Building an image is quite easy in Podman. Since Podman is meant as a Docker replacement, you can use a Dockerfile. In a future article, I will talk more about Dockerfiles and other options to build images. For now, I will demonstrate it in a very simple example.

Let's assume, we want to build an image with our customized website in it.

# Create a directory
$ mkdir myweb
$ cd myweb

# Create a directory and file(s) for our website (see content below)
$ mkdir website
$ touch website/index.html

# Create a Dockerfile (see content below)
$ touch Dockerfile

Edit the index.html with this content:

<!doctype html>
	<title>Container Website</title>
	<h1>Container Website</h1>
	<p>Hello world! This is my first page in a volume.</p>

Edit the Dockerfile with this content:

FROM docker.io/library/httpd

COPY ./website/ /usr/local/apache2/htdocs/

Yep, that's already a valid Dockerfile. The image will be based on docker.io/library/httpd and a new layer will be added. In this case the new layer will be the content of thewebsite directory. You just need to build the new image.

# Build the image
$ podman image build -t myweb .

# List the available Images
$ podman image ls
REPOSITORY               TAG     IMAGE ID      CREATED         SIZE
localhost/myweb          latest  e9ccbf89b2aa  26 seconds ago  142 MB

# Start a container from the new image
$ podman container run -dt --name myweb01 -P myweb

# Check for running containers
$ podman container ls
CONTAINER ID  IMAGE                    COMMAND           CREATED        STATUS            PORTS                  NAMES
a02d357f21ff  localhost/myweb:latest   httpd-foreground  9 seconds ago  Up 9 seconds ago>80/tcp  myweb01

# Test the container
$ curl localhost:43013
<!doctype html>
	<title>Container Website</title>
	<h1>Container Website</h1>
	<p>Hello world! This is my first page in a volume.</p>

As you can see, a new layer was added and the new image is now having our content on top. In case you are changing the content, you just need to re-build the image and start a new container.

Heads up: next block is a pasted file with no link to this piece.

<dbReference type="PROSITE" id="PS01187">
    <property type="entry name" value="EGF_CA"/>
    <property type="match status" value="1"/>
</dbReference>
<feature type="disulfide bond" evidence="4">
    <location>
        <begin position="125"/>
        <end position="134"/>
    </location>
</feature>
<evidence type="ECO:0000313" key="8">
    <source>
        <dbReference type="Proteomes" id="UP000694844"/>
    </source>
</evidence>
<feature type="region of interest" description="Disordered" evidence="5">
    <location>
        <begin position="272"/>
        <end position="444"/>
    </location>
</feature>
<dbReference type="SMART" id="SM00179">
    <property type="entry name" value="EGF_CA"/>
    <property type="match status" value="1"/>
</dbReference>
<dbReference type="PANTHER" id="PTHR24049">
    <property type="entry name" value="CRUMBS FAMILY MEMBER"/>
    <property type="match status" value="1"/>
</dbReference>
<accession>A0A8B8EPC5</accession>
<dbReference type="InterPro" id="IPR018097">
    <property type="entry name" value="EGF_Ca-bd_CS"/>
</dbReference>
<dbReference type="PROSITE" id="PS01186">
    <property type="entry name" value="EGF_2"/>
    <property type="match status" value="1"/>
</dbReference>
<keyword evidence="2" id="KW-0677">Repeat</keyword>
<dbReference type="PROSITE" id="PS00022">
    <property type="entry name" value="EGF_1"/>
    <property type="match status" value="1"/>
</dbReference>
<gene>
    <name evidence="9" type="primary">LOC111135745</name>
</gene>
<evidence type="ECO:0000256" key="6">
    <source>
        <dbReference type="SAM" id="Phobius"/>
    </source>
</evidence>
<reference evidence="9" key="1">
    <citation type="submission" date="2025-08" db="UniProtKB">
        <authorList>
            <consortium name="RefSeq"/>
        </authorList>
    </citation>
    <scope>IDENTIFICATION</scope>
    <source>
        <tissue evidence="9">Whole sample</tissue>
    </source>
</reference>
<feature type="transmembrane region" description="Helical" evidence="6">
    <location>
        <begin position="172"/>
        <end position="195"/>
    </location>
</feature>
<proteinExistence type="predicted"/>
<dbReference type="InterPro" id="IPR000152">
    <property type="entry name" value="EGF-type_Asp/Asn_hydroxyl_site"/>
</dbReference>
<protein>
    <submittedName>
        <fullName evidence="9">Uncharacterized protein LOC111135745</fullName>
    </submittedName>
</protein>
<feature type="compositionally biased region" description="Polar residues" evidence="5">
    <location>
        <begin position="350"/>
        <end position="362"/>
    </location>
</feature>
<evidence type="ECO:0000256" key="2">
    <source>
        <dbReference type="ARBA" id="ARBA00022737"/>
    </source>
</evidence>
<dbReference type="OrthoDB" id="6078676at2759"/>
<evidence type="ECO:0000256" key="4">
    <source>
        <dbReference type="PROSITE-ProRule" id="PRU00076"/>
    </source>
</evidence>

© 2021, Daniel Schier, CC BY-SA 4.0

Sure, the example may be a liiiiiiittle bit simpler than real world scenarios... And there may be better options to inject a simple HTML file into a container (volumes), but I hope it helps to understand how the layering is working.


Building Images is a huge topic. I will show more examples in some future articles and explain how you can fully customize existing images or even create new images from scratch. If you cannot wait, please feel free to read about images here:

docker build
docker build: The `docker build` command builds Docker images from a Dockerfile and a “context”. A build’s context is the set of files located in the specified `PATH` or `URL`....
NAME — Podman documentation
Dockerfile reference
Dockerfiles use a simple DSL which allows you to automate the steps you would normally manually take to create an image.


Container images provide a convenient way to bundle files, installations, dependencies, applications and more. Every time one starts a container a new writable layer is created, but the Image itself is not touched. This ensures, that one can deploy many containers from the same base image.

For customization, one can build new images and deploy containers from the new images.


Daniel Schier

Just a guy doing stuff. Mostly #FLOSS like #Linux, #Ansible, #Podman, #K8s, #Python, #Nextcloud or whatever comes next.